Armed Yemenis stand amid the ruins of the house of an army commander loyal to the Houthis after it was hit by two airstrikes in Sanaa. EPA/YAHYA ARHAB

Saudi Arabia’s actions in Yemen make it as heinous as Islamic State, yet it escapes international criticism, writes Suraya Dadoo.

For over 100 days, Saudi Arabia, backed by a coalition of Arab countries, and with substantial logistical and arms support from the US and UK, has been bombing Yemen on an almost daily basis in a campaign against the Houthis – a rebel Shia group that has taken over large parts of the country, including the capital, Sana’a.

On March 26 – the day Operation Decisive Storm began – the Saudi ambassador to the US, Abdel al-Jubeir, declared that the airstrikes and operations on Yemen were to “protect” the Yemeni people and “the legitimate government of Yemen”.

Enter the US-backed, Saudi-led cavalry – without a UN mandate.

In order to “help” the Yemeni people, Saudi fighter jets, along with those from Egypt, Morocco, Jordan, Sudan, the United Arab Emirates, Kuwait, Qatar and Bahrain – armed with American and British munitions – have killed over 3 000 people and injured almost 15 000 more.

Hospitals, schools, a refugee camp, roads, electricity and water supply lines have been deliberately targeted.

The city of Saada has been flattened.

Human Rights Watch has just published evidence that internationally outlawed cluster bombs have been used in Yemen.

As if that weren’t enough, Saudi Arabia, one of the richest countries in the Middle East, is maintaining a blockade on imports of fuel, food and medicine to the Arab world’s poorest nation.

Yemen’s health system is on the brink of collapse – the country is a step away from famine.

Saudi tactics in Yemen are frighteningly reminiscent of Israel’s in Gaza: siege; ruthless airstrikes; targeted bombing of schools, homes and hospitals; and collective punishment.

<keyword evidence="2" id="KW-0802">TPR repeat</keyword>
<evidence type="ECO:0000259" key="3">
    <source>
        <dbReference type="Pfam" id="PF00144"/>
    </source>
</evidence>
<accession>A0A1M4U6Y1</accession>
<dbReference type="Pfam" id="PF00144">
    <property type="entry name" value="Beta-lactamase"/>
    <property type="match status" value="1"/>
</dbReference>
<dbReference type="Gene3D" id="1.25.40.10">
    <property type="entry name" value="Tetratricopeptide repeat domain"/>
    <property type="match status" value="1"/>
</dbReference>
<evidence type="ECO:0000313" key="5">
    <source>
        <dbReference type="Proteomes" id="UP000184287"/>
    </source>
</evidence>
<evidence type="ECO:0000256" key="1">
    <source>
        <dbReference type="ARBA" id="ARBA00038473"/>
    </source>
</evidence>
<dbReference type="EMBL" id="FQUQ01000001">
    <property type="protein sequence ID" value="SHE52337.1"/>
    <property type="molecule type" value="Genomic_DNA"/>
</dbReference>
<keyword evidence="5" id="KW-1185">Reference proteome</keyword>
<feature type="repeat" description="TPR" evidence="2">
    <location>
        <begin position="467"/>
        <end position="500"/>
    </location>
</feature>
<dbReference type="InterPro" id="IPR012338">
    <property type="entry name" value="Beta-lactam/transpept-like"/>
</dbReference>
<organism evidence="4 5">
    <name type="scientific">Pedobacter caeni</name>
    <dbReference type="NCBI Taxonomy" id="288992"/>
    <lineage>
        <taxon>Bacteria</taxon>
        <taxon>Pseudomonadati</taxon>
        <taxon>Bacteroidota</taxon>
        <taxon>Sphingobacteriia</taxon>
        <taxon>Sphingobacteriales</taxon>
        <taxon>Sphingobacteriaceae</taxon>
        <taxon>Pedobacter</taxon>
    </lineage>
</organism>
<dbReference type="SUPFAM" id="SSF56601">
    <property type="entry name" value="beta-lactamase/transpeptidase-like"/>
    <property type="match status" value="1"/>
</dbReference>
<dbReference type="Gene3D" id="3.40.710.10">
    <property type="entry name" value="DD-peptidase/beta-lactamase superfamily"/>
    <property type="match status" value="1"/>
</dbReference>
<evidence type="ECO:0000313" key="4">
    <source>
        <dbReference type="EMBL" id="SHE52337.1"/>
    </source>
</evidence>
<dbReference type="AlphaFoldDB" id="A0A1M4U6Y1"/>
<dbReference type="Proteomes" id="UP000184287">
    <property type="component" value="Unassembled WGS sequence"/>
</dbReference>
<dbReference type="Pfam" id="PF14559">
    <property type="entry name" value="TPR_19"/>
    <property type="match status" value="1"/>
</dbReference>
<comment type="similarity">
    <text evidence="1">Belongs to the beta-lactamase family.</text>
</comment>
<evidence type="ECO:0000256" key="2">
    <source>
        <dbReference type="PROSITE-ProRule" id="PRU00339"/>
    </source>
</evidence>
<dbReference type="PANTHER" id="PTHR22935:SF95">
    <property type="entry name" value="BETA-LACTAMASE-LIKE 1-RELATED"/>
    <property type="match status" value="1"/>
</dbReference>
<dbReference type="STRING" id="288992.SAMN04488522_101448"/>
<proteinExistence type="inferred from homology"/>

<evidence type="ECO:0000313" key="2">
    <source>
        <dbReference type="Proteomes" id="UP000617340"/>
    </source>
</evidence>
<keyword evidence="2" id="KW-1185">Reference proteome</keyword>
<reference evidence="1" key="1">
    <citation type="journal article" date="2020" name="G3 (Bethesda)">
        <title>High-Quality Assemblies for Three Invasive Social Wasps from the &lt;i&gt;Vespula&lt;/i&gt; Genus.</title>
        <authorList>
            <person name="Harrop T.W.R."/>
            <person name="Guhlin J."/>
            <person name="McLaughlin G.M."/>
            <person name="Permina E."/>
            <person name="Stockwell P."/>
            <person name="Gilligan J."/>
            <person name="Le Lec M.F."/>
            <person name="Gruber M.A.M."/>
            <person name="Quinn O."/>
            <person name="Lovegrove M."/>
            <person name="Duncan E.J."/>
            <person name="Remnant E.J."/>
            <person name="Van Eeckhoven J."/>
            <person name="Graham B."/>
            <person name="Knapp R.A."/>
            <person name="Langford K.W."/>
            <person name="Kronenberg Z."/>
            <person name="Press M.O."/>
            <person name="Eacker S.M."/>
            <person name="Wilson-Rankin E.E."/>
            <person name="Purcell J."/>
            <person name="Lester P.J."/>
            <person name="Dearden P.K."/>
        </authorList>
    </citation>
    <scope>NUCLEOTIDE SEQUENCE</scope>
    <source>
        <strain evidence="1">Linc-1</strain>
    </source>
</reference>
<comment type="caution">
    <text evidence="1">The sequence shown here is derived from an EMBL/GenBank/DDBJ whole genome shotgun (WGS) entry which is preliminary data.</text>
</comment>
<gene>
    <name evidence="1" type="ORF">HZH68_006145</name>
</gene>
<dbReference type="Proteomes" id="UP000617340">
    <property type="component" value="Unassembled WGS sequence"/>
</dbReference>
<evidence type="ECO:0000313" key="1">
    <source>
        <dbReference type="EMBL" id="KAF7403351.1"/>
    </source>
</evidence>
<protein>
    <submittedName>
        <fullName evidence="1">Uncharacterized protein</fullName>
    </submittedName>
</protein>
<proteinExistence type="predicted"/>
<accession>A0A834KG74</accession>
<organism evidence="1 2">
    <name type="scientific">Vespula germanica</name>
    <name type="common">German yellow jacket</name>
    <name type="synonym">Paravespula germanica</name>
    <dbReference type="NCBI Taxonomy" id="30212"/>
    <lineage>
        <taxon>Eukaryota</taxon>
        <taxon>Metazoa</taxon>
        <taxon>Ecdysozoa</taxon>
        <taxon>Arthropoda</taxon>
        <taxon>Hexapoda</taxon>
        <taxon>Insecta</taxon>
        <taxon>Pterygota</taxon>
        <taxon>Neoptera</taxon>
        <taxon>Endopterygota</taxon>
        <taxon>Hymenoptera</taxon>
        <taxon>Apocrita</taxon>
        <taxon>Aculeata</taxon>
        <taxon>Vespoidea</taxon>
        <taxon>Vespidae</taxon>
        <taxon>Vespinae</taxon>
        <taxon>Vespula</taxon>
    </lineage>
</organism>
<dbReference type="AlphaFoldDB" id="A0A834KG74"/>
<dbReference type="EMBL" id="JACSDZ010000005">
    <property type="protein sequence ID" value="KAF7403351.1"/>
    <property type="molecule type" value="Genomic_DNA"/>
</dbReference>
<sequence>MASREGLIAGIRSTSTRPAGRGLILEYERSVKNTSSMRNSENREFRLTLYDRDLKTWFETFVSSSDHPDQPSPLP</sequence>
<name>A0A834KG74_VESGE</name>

All of this is supposedly to defend Yemeni President Abd Rabbuh Mansur Hadi, who came to power during the Arab Spring uprisings of 2011.

But, let’s be honest. Saudi Arabia’s involvement in Yemen has little to do with its love for democracy and everything to do with its loathing of the Shia Houthi rebels – allegedly backed by Saudi Arabia’s arch-rivals, Iran.

If Saudi Arabia and its Anglo-American allies were so concerned with restoring legitimate governments, why weren’t they and their motley crew in Cairo two years ago to ensure that a democratically elected Mohamed Mursi was still president of Egypt – rather than languishing in the prison of military dictator Abdel-Fatah Sisi who usurped Mursi through an illegitimate military coup?

Three weeks ago, an Islamic State bomber killed 27 Shia Muslims praying at the Imam Jaffar As-Sadiq Mosque in Kuwait during the holy month of Ramadaan.

Is this any different from a recent Saudi airstrike on a livestock market in Fayyoush, southern Yemen, that killed 45 civilians? While the world rightly condemned the Islamic State bombing in Kuwait, has there been any serious outrage over the Fayyoush massacre?

And while many Islamic leaders rushed to condemn Islamic State as an “aberration” and distance this group from Islam, those same voices are silent as Saudi Arabia – which claims to be the “custodian” of Islam – showers Yemenis with bombs and missiles during Ramadaan.

These Muslim leaders would do well to take heed of Al-Jazeera journalist Mehdi Hassan’s recent warning that those who fail to condemn the Saudi-led bombing of Yemen would struggle to condemn the next Israeli air war against Gaza.

Silence on Saudi Arabia’s bombings of Yemen is a serious political and human failure.

By numbers

Yemen is a level 3 humanitarian emergency according to the UN –its most serious classification.

80: The percentage of the population in need of aid.

500 000: The number of children under 5 at risk of developing severe malnutrition.

1 000 000: The number of people forced to flee their homes.

6 000 000: The number of people who are severely food insecure.

* Suraya Dadoo is a researcher for Media Review Network, a Joburg-based advocacy group. Find her on Twitter: @Suraya_Dadoo

** The views expressed here are not necessarily those of Independent Media.

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